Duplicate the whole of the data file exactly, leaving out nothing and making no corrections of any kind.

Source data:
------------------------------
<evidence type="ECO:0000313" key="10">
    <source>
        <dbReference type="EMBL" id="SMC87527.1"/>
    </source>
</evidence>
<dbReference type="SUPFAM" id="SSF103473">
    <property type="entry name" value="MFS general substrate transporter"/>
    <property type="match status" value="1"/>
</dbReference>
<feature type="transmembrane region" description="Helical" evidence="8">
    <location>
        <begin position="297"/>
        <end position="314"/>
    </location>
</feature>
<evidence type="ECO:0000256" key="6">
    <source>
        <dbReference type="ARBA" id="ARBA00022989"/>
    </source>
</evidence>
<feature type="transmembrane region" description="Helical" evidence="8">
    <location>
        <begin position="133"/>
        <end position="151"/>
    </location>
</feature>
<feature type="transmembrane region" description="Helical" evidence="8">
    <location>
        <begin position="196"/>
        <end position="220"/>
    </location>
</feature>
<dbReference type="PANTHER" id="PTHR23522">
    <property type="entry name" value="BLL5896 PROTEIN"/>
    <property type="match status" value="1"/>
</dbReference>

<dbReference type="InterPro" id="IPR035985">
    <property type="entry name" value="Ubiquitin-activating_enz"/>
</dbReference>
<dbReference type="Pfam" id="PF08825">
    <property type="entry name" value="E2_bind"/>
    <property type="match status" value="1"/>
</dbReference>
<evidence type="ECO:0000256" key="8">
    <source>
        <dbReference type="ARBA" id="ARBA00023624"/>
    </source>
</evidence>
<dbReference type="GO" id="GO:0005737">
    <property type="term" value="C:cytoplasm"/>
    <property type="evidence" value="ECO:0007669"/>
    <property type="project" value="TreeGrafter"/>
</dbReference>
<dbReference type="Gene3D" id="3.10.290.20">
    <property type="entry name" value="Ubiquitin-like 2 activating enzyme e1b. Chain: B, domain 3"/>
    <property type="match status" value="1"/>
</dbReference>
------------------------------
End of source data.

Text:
<evidence type="ECO:0000313" key="10">
    <source>
        <dbReference type="EMBL" id="SMC87527.1"/>
    </source>
</evidence>
<dbReference type="SUPFAM" id="SSF103473">
    <property type="entry name" value="MFS general substrate transporter"/>
    <property type="match status" value="1"/>
</dbReference>
<feature type="transmembrane region" description="Helical" evidence="8">
    <location>
        <begin position="297"/>
        <end position="314"/>
    </location>
</feature>
<evidence type="ECO:0000256" key="6">
    <source>
        <dbReference type="ARBA" id="ARBA00022989"/>
    </source>
</evidence>
<feature type="transmembrane region" description="Helical" evidence="8">
    <location>
        <begin position="133"/>
        <end position="151"/>
    </location>
</feature>
<feature type="transmembrane region" description="Helical" evidence="8">
    <location>
        <begin position="196"/>
        <end position="220"/>
    </location>
</feature>
<dbReference type="PANTHER" id="PTHR23522">
    <property type="entry name" value="BLL5896 PROTEIN"/>
    <property type="match status" value="1"/>
</dbReference>

<dbReference type="InterPro" id="IPR035985">
    <property type="entry name" value="Ubiquitin-activating_enz"/>
</dbReference>
<dbReference type="Pfam" id="PF08825">
    <property type="entry name" value="E2_bind"/>
    <property type="match status" value="1"/>
</dbReference>
<evidence type="ECO:0000256" key="8">
    <source>
        <dbReference type="ARBA" id="ARBA00023624"/>
    </source>
</evidence>
<dbReference type="GO" id="GO:0005737">
    <property type="term" value="C:cytoplasm"/>
    <property type="evidence" value="ECO:0007669"/>
    <property type="project" value="TreeGrafter"/>
</dbReference>
<dbReference type="Gene3D" id="3.10.290.20">
    <property type="entry name" value="Ubiquitin-like 2 activating enzyme e1b. Chain: B, domain 3"/>
    <property type="match status" value="1"/>
</dbReference>